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Healthy Halloween: 6 reasons why pumpkin is good for you

Healthy Halloween: 6 reasons why pumpkin is good for you


While dressing up as a skeleton may no longer hold the same appeal (we’ll leave it to the kids), there’s one aspect of Halloween that we’ll never fall out of love with – and that’s the chance to eat lots of delicious pumpkin.

As well as its uplifting orange colour, pumpkin is jam-packed with nutrients and taste. It fits nicely with all your autumn/winter dishes: add the bright-coloured flesh to a hearty winter stew, or toast the seeds for a crunchy soup topping. So get it while you can – because pumpkin, which originated in North America, is only in season in the UK for a relatively short time, between October and December, it’s one of those rare cold weather delights that makes you look forward to winter.

If you haven’t already hotfooted it to the supermarket, we’ve chatted to Tiffany DeWitt, dietitian at global healthcare company Abbott, who has rounded up six of the most important health benefits of pumpkin:

 1 Fill up with fibre
Pumpkin is a great source of fibre, with three grams in every cup (approximately 225g). Incorporating fibre can help you feel fuller for longer, so it can help you get from one meal to the next. Other benefits of fibre include:

Reducing the risk of heart disease Lowering blood pressure and cholesterol Aiding digestion Combating constipation Improving gut health Strengthening the immune system

2 Improved memory and concentration
Pumpkins are an excellent source of lutein, recognised for its role in eye health. Lutein can also improve cognitive function, including learning, memory, concentration and focus.

In fact, supplementation of lutein and another carotenoid called zeaxanthin may help improve visual processing speed, according to a study in the journal Archives of Biochemistry and Biophysics.

3 A stronger immune system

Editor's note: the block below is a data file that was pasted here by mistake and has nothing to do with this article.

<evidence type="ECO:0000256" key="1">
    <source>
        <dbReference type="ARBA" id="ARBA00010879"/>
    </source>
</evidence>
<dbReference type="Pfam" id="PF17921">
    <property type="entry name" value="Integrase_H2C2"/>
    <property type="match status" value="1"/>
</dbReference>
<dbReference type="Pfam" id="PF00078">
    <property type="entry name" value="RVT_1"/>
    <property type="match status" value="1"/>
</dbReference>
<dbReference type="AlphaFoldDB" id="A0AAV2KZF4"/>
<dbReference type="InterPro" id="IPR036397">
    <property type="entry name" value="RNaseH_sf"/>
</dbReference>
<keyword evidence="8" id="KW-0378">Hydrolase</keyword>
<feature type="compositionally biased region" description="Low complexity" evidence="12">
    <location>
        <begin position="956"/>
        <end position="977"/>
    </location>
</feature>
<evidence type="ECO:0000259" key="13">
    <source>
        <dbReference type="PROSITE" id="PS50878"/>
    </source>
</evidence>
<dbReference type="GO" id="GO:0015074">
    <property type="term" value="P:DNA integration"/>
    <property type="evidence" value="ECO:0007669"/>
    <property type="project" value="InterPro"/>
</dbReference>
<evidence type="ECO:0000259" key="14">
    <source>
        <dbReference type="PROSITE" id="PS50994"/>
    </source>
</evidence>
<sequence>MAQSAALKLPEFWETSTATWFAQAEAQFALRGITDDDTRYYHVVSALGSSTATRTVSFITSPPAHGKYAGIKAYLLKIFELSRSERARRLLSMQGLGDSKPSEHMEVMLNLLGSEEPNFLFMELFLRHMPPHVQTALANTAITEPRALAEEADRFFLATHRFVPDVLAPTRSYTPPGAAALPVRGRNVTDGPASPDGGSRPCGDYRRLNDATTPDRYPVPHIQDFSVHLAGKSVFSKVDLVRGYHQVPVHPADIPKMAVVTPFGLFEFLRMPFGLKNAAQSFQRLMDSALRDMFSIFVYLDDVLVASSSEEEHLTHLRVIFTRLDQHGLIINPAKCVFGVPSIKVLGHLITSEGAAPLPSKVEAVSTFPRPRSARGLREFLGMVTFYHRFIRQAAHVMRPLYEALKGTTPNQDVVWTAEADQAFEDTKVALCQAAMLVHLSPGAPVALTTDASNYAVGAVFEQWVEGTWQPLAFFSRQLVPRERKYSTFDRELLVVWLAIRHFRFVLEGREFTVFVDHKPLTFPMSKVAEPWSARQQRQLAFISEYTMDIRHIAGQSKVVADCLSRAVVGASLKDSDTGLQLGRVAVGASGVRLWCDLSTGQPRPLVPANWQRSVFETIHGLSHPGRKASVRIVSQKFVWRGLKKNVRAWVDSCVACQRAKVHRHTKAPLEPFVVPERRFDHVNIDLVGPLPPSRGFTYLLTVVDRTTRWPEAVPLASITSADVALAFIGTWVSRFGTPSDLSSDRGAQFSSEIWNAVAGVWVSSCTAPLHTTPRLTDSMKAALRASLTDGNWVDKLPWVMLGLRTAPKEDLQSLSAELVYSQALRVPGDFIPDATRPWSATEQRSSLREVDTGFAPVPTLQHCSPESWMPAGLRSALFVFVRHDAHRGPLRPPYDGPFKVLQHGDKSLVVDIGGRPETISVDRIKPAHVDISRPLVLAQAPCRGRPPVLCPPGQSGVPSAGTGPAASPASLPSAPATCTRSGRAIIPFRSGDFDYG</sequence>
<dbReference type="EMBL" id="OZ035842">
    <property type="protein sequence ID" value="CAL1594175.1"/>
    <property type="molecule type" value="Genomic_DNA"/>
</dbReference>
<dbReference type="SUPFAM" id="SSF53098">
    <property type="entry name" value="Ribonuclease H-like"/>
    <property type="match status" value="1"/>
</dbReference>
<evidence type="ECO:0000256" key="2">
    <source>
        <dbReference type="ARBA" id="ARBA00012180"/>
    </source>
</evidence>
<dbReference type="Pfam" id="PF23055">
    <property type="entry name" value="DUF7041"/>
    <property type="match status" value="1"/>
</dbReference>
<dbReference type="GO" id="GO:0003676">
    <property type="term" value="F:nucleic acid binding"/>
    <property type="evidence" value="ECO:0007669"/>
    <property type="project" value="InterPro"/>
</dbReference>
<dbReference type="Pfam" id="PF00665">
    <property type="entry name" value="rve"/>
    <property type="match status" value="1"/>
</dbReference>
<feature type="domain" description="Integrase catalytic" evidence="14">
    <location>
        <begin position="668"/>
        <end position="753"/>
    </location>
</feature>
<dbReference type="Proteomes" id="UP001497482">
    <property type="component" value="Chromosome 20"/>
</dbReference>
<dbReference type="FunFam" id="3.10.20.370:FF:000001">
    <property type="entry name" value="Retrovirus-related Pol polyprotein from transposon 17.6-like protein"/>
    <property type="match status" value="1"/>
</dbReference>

Pumpkin is an excellent source of vitamins A, C and zinc, all antioxidants that strengthen the immune system. Pumpkin also contains beta-carotene, an antioxidant plant pigment that gives pumpkin its bright orange colour.

4 Sharper eyesight
Thanks to the beta-carotene and carotenoids it contains, pumpkin may help reduce the risk of chronic eye diseases, including age-related eye degeneration and cataracts.

 To increase your daily intake of vitamin A, you can easily add one cup (approximately 225g) of cooked, mashed pumpkin to your daily smoothie or morning oats. One serving alone packs more than 200 percent of your recommend daily intake of vitamin A – an essential nutrient for eye health.

5 A stronger heart
Pumpkin seeds are a good source of phytoestrogens, plant-derived compounds that when incorporated into a healthy diet and lifestyle, have been shown to manage cholesterol and improve heart health.

6 Better sleep and mood

Pumpkin seeds in particular are an excellent source of tryptophan, an essential amino acid that is converted to serotonin, a chemical associated with healthy sleep and happiness. Since the body cannot make tryptophan on its own, pumpkin seeds are an easy, versatile way to add it into your diet.


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